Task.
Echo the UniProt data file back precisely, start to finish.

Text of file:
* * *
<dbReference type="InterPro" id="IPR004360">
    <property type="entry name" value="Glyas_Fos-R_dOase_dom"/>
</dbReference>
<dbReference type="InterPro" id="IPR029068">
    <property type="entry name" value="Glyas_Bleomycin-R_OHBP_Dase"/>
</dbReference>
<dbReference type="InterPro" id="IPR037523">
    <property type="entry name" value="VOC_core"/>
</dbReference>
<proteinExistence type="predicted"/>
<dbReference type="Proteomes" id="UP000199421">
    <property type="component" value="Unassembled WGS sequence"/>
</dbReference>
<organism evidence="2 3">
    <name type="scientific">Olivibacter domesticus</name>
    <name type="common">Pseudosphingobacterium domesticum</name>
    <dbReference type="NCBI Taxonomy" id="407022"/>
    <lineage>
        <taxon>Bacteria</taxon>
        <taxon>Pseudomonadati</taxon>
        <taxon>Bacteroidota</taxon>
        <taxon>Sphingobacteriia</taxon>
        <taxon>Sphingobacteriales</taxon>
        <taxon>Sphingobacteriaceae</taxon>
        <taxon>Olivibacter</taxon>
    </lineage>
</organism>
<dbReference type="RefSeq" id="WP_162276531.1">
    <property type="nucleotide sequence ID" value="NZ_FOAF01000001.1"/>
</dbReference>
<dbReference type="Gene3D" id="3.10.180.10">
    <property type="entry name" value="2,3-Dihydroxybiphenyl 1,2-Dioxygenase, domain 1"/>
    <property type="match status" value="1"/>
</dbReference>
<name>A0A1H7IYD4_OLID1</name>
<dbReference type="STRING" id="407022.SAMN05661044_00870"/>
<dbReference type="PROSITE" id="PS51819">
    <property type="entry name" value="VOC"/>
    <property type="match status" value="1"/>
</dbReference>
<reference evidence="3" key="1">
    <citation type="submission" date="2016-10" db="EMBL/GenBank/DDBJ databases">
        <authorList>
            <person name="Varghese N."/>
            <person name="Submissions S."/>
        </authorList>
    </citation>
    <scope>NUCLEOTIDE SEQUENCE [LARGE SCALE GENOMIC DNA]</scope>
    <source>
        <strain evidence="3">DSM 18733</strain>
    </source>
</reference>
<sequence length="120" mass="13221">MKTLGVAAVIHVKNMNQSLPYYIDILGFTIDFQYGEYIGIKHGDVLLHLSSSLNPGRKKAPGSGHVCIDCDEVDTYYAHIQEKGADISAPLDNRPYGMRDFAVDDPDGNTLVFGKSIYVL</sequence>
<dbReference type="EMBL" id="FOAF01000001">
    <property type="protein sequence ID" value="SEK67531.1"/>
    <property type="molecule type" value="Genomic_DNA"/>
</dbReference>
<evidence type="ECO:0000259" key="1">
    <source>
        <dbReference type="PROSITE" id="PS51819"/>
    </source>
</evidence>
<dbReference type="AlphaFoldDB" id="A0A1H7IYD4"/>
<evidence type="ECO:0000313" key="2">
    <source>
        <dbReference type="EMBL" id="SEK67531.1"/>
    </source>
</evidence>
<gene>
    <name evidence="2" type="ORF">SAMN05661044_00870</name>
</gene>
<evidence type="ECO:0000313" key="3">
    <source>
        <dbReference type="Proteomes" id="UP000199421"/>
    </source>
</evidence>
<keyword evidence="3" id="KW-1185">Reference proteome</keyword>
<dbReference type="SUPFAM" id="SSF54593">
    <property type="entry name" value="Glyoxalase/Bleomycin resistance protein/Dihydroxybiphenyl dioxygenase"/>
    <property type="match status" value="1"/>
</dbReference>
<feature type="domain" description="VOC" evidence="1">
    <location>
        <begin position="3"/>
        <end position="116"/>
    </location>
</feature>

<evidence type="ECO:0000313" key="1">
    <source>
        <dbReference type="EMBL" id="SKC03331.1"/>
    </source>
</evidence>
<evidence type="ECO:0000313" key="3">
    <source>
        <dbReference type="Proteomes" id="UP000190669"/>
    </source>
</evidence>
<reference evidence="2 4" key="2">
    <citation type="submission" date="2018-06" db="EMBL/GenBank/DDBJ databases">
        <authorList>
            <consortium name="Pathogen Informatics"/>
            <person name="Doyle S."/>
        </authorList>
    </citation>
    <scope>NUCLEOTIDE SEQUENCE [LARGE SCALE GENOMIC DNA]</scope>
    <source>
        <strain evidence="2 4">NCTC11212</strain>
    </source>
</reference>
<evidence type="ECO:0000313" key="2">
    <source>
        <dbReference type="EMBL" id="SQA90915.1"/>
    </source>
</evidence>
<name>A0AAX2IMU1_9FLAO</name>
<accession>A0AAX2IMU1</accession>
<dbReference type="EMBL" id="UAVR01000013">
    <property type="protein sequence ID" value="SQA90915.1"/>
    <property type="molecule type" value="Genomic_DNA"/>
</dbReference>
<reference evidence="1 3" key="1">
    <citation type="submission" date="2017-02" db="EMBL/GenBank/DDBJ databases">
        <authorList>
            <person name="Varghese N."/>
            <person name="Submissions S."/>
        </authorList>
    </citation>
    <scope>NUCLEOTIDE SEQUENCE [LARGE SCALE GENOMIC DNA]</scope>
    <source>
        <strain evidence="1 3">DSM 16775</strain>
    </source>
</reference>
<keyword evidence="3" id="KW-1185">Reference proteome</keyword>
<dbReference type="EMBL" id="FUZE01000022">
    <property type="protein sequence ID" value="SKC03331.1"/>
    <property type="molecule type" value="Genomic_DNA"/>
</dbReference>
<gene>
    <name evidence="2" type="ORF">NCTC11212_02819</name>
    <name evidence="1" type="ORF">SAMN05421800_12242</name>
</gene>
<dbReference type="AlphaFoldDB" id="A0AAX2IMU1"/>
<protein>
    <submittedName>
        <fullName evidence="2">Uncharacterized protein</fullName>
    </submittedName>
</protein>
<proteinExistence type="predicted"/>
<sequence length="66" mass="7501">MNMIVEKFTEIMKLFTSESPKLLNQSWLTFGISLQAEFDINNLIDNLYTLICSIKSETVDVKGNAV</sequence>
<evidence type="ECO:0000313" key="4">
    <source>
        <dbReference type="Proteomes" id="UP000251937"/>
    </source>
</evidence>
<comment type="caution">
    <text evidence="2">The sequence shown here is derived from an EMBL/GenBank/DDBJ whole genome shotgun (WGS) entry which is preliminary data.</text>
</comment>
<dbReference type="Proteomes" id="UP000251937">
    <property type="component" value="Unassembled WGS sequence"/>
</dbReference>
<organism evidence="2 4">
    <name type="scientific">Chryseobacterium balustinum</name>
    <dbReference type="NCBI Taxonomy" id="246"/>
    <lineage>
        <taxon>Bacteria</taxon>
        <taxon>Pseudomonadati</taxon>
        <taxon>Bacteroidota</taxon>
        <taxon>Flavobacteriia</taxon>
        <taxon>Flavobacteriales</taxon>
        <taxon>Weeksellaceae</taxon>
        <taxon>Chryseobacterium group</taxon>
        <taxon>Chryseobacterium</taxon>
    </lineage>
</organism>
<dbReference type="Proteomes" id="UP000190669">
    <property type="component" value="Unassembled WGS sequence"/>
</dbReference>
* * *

<dbReference type="InterPro" id="IPR004360">
    <property type="entry name" value="Glyas_Fos-R_dOase_dom"/>
</dbReference>
<dbReference type="InterPro" id="IPR029068">
    <property type="entry name" value="Glyas_Bleomycin-R_OHBP_Dase"/>
</dbReference>
<dbReference type="InterPro" id="IPR037523">
    <property type="entry name" value="VOC_core"/>
</dbReference>
<proteinExistence type="predicted"/>
<dbReference type="Proteomes" id="UP000199421">
    <property type="component" value="Unassembled WGS sequence"/>
</dbReference>
<organism evidence="2 3">
    <name type="scientific">Olivibacter domesticus</name>
    <name type="common">Pseudosphingobacterium domesticum</name>
    <dbReference type="NCBI Taxonomy" id="407022"/>
    <lineage>
        <taxon>Bacteria</taxon>
        <taxon>Pseudomonadati</taxon>
        <taxon>Bacteroidota</taxon>
        <taxon>Sphingobacteriia</taxon>
        <taxon>Sphingobacteriales</taxon>
        <taxon>Sphingobacteriaceae</taxon>
        <taxon>Olivibacter</taxon>
    </lineage>
</organism>
<dbReference type="RefSeq" id="WP_162276531.1">
    <property type="nucleotide sequence ID" value="NZ_FOAF01000001.1"/>
</dbReference>
<dbReference type="Gene3D" id="3.10.180.10">
    <property type="entry name" value="2,3-Dihydroxybiphenyl 1,2-Dioxygenase, domain 1"/>
    <property type="match status" value="1"/>
</dbReference>
<name>A0A1H7IYD4_OLID1</name>
<dbReference type="STRING" id="407022.SAMN05661044_00870"/>
<dbReference type="PROSITE" id="PS51819">
    <property type="entry name" value="VOC"/>
    <property type="match status" value="1"/>
</dbReference>
<reference evidence="3" key="1">
    <citation type="submission" date="2016-10" db="EMBL/GenBank/DDBJ databases">
        <authorList>
            <person name="Varghese N."/>
            <person name="Submissions S."/>
        </authorList>
    </citation>
    <scope>NUCLEOTIDE SEQUENCE [LARGE SCALE GENOMIC DNA]</scope>
    <source>
        <strain evidence="3">DSM 18733</strain>
    </source>
</reference>
<sequence length="120" mass="13221">MKTLGVAAVIHVKNMNQSLPYYIDILGFTIDFQYGEYIGIKHGDVLLHLSSSLNPGRKKAPGSGHVCIDCDEVDTYYAHIQEKGADISAPLDNRPYGMRDFAVDDPDGNTLVFGKSIYVL</sequence>
<dbReference type="EMBL" id="FOAF01000001">
    <property type="protein sequence ID" value="SEK67531.1"/>
    <property type="molecule type" value="Genomic_DNA"/>
</dbReference>
<evidence type="ECO:0000259" key="1">
    <source>
        <dbReference type="PROSITE" id="PS51819"/>
    </source>
</evidence>
<dbReference type="AlphaFoldDB" id="A0A1H7IYD4"/>
<evidence type="ECO:0000313" key="2">
    <source>
        <dbReference type="EMBL" id="SEK67531.1"/>
    </source>
</evidence>
<gene>
    <name evidence="2" type="ORF">SAMN05661044_00870</name>
</gene>
<evidence type="ECO:0000313" key="3">
    <source>
        <dbReference type="Proteomes" id="UP000199421"/>
    </source>
</evidence>
<keyword evidence="3" id="KW-1185">Reference proteome</keyword>
<dbReference type="SUPFAM" id="SSF54593">
    <property type="entry name" value="Glyoxalase/Bleomycin resistance protein/Dihydroxybiphenyl dioxygenase"/>
    <property type="match status" value="1"/>
</dbReference>
<feature type="domain" description="VOC" evidence="1">
    <location>
        <begin position="3"/>
        <end position="116"/>
    </location>
</feature>

<evidence type="ECO:0000313" key="1">
    <source>
        <dbReference type="EMBL" id="SKC03331.1"/>
    </source>
</evidence>
<evidence type="ECO:0000313" key="3">
    <source>
        <dbReference type="Proteomes" id="UP000190669"/>
    </source>
</evidence>
<reference evidence="2 4" key="2">
    <citation type="submission" date="2018-06" db="EMBL/GenBank/DDBJ databases">
        <authorList>
            <consortium name="Pathogen Informatics"/>
            <person name="Doyle S."/>
        </authorList>
    </citation>
    <scope>NUCLEOTIDE SEQUENCE [LARGE SCALE GENOMIC DNA]</scope>
    <source>
        <strain evidence="2 4">NCTC11212</strain>
    </source>
</reference>
<evidence type="ECO:0000313" key="2">
    <source>
        <dbReference type="EMBL" id="SQA90915.1"/>
    </source>
</evidence>
<name>A0AAX2IMU1_9FLAO</name>
<accession>A0AAX2IMU1</accession>
<dbReference type="EMBL" id="UAVR01000013">
    <property type="protein sequence ID" value="SQA90915.1"/>
    <property type="molecule type" value="Genomic_DNA"/>
</dbReference>
<reference evidence="1 3" key="1">
    <citation type="submission" date="2017-02" db="EMBL/GenBank/DDBJ databases">
        <authorList>
            <person name="Varghese N."/>
            <person name="Submissions S."/>
        </authorList>
    </citation>
    <scope>NUCLEOTIDE SEQUENCE [LARGE SCALE GENOMIC DNA]</scope>
    <source>
        <strain evidence="1 3">DSM 16775</strain>
    </source>
</reference>
<keyword evidence="3" id="KW-1185">Reference proteome</keyword>
<dbReference type="EMBL" id="FUZE01000022">
    <property type="protein sequence ID" value="SKC03331.1"/>
    <property type="molecule type" value="Genomic_DNA"/>
</dbReference>
<gene>
    <name evidence="2" type="ORF">NCTC11212_02819</name>
    <name evidence="1" type="ORF">SAMN05421800_12242</name>
</gene>
<dbReference type="AlphaFoldDB" id="A0AAX2IMU1"/>
<protein>
    <submittedName>
        <fullName evidence="2">Uncharacterized protein</fullName>
    </submittedName>
</protein>
<proteinExistence type="predicted"/>
<sequence length="66" mass="7501">MNMIVEKFTEIMKLFTSESPKLLNQSWLTFGISLQAEFDINNLIDNLYTLICSIKSETVDVKGNAV</sequence>
<evidence type="ECO:0000313" key="4">
    <source>
        <dbReference type="Proteomes" id="UP000251937"/>
    </source>
</evidence>
<comment type="caution">
    <text evidence="2">The sequence shown here is derived from an EMBL/GenBank/DDBJ whole genome shotgun (WGS) entry which is preliminary data.</text>
</comment>
<dbReference type="Proteomes" id="UP000251937">
    <property type="component" value="Unassembled WGS sequence"/>
</dbReference>
<organism evidence="2 4">
    <name type="scientific">Chryseobacterium balustinum</name>
    <dbReference type="NCBI Taxonomy" id="246"/>
    <lineage>
        <taxon>Bacteria</taxon>
        <taxon>Pseudomonadati</taxon>
        <taxon>Bacteroidota</taxon>
        <taxon>Flavobacteriia</taxon>
        <taxon>Flavobacteriales</taxon>
        <taxon>Weeksellaceae</taxon>
        <taxon>Chryseobacterium group</taxon>
        <taxon>Chryseobacterium</taxon>
    </lineage>
</organism>
<dbReference type="Proteomes" id="UP000190669">
    <property type="component" value="Unassembled WGS sequence"/>
</dbReference>